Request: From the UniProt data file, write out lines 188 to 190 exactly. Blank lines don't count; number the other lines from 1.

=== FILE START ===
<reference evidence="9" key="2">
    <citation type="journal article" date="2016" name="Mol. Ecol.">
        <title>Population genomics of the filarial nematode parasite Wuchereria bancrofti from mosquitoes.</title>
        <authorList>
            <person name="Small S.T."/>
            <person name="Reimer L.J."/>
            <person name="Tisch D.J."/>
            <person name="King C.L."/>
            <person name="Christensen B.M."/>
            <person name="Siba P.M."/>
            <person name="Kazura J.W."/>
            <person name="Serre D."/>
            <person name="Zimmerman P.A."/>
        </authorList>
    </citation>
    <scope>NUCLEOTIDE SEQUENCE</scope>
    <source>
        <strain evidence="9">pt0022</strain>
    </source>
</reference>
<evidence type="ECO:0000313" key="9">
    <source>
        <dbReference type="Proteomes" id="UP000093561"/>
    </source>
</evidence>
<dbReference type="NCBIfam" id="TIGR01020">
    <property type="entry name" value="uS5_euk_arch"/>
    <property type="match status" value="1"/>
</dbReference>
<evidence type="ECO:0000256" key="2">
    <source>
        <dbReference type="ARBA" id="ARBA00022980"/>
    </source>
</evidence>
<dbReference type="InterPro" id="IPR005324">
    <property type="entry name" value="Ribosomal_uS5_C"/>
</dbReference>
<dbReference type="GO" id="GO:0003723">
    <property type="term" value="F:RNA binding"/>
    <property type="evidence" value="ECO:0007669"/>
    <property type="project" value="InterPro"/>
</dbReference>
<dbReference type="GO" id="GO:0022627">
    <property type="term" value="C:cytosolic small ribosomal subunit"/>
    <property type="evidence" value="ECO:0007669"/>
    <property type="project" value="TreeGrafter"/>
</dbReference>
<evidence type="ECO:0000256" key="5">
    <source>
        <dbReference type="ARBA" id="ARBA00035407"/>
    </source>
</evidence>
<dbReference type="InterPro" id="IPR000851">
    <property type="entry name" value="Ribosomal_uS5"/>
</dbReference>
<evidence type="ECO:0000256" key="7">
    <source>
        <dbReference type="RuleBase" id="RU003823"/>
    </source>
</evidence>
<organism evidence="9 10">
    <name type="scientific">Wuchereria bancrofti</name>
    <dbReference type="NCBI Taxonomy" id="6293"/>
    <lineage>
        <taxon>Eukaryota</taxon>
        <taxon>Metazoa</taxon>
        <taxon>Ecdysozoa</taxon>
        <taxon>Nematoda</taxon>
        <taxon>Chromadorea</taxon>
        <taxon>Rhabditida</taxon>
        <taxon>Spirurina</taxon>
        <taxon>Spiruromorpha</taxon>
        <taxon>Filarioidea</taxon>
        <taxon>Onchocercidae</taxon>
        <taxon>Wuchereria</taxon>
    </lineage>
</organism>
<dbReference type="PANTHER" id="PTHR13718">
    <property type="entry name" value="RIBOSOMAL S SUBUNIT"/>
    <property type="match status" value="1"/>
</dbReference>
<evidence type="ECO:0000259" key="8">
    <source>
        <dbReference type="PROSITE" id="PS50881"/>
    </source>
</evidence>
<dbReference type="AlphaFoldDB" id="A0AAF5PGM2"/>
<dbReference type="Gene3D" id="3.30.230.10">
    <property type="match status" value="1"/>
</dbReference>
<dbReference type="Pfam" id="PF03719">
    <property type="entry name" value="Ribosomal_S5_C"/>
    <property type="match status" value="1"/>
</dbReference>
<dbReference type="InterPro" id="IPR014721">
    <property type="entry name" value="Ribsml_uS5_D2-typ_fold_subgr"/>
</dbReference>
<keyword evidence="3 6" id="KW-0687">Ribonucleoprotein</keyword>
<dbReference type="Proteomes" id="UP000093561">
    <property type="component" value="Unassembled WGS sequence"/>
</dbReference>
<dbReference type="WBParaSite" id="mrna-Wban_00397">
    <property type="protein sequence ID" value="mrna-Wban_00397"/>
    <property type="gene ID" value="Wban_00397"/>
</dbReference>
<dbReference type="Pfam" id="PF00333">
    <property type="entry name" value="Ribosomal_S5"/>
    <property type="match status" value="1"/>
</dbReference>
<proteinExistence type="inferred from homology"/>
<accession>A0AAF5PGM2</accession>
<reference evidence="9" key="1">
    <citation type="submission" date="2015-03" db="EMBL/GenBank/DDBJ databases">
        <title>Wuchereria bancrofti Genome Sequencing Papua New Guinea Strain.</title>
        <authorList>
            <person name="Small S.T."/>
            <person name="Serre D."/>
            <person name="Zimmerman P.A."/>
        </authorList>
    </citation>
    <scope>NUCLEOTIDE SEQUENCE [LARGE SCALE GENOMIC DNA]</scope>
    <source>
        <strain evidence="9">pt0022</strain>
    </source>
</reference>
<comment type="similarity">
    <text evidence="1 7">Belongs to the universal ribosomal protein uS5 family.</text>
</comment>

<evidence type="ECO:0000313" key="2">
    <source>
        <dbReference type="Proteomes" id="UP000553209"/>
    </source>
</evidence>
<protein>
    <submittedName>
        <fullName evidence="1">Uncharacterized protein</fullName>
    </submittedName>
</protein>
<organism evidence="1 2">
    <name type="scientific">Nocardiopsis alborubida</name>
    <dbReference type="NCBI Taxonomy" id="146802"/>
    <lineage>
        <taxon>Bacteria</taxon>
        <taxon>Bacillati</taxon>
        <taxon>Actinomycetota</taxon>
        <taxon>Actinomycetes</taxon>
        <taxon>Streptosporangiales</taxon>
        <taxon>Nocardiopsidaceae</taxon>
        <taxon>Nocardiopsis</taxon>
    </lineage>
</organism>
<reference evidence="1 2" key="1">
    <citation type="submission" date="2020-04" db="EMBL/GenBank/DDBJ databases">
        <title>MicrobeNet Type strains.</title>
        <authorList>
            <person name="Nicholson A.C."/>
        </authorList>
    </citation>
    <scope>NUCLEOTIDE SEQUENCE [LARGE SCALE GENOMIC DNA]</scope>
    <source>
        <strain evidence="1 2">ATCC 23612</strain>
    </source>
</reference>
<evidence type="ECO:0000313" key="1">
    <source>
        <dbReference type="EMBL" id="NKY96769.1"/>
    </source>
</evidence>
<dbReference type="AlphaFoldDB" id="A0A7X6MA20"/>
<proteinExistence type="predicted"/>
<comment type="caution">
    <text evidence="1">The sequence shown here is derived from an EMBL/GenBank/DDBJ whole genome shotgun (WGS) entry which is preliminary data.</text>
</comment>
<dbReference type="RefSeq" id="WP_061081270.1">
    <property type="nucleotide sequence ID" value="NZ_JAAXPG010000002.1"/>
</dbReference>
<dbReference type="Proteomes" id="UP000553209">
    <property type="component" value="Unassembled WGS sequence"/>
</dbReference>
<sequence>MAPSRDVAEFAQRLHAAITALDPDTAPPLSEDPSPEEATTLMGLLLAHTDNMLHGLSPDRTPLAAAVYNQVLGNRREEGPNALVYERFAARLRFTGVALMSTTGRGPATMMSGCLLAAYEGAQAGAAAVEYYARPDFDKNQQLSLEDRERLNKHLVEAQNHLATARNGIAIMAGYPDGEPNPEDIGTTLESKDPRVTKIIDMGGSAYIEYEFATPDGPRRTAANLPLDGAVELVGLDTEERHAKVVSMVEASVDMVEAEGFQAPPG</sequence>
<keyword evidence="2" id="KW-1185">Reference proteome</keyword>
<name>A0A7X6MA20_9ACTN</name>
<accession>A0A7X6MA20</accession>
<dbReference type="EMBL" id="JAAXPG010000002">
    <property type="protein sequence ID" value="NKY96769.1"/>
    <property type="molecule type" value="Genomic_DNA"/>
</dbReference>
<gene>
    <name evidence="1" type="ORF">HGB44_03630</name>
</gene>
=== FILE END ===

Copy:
<gene>
    <name evidence="1" type="ORF">HGB44_03630</name>
</gene>